The Army will provide strategic responsiveness through forward-deployed forces, forward-positioned capabilities, engagement, and—when called for—force projection from any location where the needed capabilities reside, including the continental United States (CONUS).

The Army will field forces that are more responsive, deployable, agile, versatile, lethal, survivable and sustainable. In cooperation with the Office of the Secretary of Defense (OSD) and the other services, the Army is developing the capability to put combat force anywhere in the world in 96 hours after liftoff—in brigade combat teams for both stability and support operations and for warfighting. The Army will build that capability into a momentum that generates a warfighting division on the ground in 120 hours and five divisions in 30 days.

Strategic Responsiveness and Transformation

To attain the Army Vision’s strategic responsiveness goals, the Army has developed a comprehensive trans-formation campaign plan. The transformation builds on progress made during the 1990s while proceeding along three major paths—the current Legacy Force, the transi-tional Interim Force and the long-term Objective Force.

The plan moves all divisions toward a common design that includes:

  • internetted command, control, communications, com-puters, intelligence, surveillance and reconnaissance (C4ISR) capabilities;
  • aggressively reduced logistics footprint and replenishment demand; and
  • a common suite of vehicles that are 50 to 70 percent lighter than today’s, but just as mobile, lethal and survivable as those of today’s armored forces.

These goals could engender a mistaken perception that new vehicles are at the center of transformation. As Major General James M. Dubik, the U.S. Army Training and Doctrine Command’s deputy commanding general for transformation, points out:

At the center of transformation is a new concept of fighting. We want to move from a general rule of making contact with the enemy, developing the situation and then maneuvering the force, to one of understanding the situation, maneuvering the force and then making contact at the time and place of our choosing. Because we want to make that conceptual shift, we are looking for new doctrine, new methods of fighting and new equipment to help us fight that way.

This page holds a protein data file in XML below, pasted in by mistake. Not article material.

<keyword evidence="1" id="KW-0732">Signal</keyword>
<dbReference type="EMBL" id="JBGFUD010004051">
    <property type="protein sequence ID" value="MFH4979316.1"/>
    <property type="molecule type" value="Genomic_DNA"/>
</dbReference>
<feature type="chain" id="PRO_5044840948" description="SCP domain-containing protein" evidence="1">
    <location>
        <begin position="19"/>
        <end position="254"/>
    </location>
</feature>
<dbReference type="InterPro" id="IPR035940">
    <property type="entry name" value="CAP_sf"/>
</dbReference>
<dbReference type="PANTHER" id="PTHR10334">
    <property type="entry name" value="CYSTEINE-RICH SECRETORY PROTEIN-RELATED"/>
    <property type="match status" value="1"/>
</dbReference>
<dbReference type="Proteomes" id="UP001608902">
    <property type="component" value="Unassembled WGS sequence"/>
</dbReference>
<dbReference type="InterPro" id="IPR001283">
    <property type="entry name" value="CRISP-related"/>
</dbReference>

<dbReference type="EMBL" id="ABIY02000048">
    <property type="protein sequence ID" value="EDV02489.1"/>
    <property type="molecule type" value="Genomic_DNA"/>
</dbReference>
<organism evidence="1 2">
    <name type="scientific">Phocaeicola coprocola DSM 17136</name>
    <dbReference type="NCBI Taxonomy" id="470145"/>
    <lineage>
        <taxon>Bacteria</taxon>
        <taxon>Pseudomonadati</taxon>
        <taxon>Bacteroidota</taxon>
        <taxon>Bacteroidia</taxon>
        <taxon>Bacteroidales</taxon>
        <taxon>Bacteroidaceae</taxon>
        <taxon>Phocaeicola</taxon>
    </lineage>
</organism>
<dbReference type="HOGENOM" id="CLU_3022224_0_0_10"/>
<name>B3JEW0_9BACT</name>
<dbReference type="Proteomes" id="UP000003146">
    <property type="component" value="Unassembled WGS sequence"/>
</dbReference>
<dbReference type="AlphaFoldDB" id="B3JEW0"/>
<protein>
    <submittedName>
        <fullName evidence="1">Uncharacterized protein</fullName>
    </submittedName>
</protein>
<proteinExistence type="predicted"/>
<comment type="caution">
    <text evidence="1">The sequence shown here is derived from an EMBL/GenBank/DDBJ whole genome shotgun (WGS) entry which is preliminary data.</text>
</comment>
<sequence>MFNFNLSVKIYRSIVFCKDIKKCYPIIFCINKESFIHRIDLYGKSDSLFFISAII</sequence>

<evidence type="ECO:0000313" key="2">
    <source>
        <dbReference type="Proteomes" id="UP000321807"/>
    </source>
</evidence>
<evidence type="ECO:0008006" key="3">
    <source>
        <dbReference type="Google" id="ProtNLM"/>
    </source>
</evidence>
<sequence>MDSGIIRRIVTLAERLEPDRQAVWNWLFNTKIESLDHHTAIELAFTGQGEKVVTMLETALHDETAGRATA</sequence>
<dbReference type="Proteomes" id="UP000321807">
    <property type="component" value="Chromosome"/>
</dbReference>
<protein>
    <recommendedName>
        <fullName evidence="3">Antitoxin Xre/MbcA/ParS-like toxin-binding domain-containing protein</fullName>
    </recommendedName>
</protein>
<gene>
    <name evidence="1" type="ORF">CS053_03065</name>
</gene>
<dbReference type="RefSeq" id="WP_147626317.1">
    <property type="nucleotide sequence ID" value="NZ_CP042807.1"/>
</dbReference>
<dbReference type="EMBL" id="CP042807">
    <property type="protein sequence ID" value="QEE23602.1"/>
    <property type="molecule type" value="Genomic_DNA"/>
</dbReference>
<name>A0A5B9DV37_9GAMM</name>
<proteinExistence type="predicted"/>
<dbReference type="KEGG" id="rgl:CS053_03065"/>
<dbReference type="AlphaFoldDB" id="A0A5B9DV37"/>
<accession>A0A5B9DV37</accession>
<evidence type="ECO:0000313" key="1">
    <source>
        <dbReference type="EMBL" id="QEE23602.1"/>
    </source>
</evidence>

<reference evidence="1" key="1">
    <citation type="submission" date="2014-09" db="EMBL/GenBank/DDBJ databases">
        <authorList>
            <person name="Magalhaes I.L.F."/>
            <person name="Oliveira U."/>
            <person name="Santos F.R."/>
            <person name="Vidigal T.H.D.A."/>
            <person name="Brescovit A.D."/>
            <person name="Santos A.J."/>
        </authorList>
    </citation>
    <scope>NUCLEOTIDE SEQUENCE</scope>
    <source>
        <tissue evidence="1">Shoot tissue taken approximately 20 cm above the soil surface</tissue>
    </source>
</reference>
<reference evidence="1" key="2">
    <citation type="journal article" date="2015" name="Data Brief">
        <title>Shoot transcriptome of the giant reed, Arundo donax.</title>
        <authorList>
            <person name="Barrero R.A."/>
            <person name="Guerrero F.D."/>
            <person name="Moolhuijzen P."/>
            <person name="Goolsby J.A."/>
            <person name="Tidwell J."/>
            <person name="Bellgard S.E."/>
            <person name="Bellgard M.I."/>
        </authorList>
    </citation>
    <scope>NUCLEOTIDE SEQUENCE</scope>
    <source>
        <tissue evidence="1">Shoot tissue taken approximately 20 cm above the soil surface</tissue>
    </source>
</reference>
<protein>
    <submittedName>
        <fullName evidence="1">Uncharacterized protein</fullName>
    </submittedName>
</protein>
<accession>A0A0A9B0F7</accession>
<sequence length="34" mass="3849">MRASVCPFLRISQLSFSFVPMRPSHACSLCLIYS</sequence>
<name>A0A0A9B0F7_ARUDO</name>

While evolving into the Objective Force, the Army must remain trained and ready to meet National Military Strategy (NMS) requirements. Thus, implementing such profound changes will require careful planning, sustained support, and periodic adjustments. Accordingly, the Army has established intermediate objectives and conditions that must be met before implementing subsequent changes.

Progress During the 1990s. Since the end of the Gulf War, the Army has been steadily enhancing its strategic responsiveness, primarily through the Army Strategic Mobility Program. Over the last decade, major accom-plishments have included:

  • improving CONUS transportation infrastructure to speed outloading of forces and sustainment from 15 installations, 11 depots and 31 airfields and seaports;
  • expanding afloat prepositioning from four ships (uploaded with a port-opening package and sustainment) to 15 ships (uploaded with a combat brigade [will expand to two combat brigades in the early 2000s], a port-opening package, sustainment and corps support elements);
  • restructuring land-based prepositioning to six combat brigades (three in Europe, two in Southwest Asia and one in Korea); and
  • improving theater capability for reception, staging and onward movement of arriving forces and for distribution of sustainment.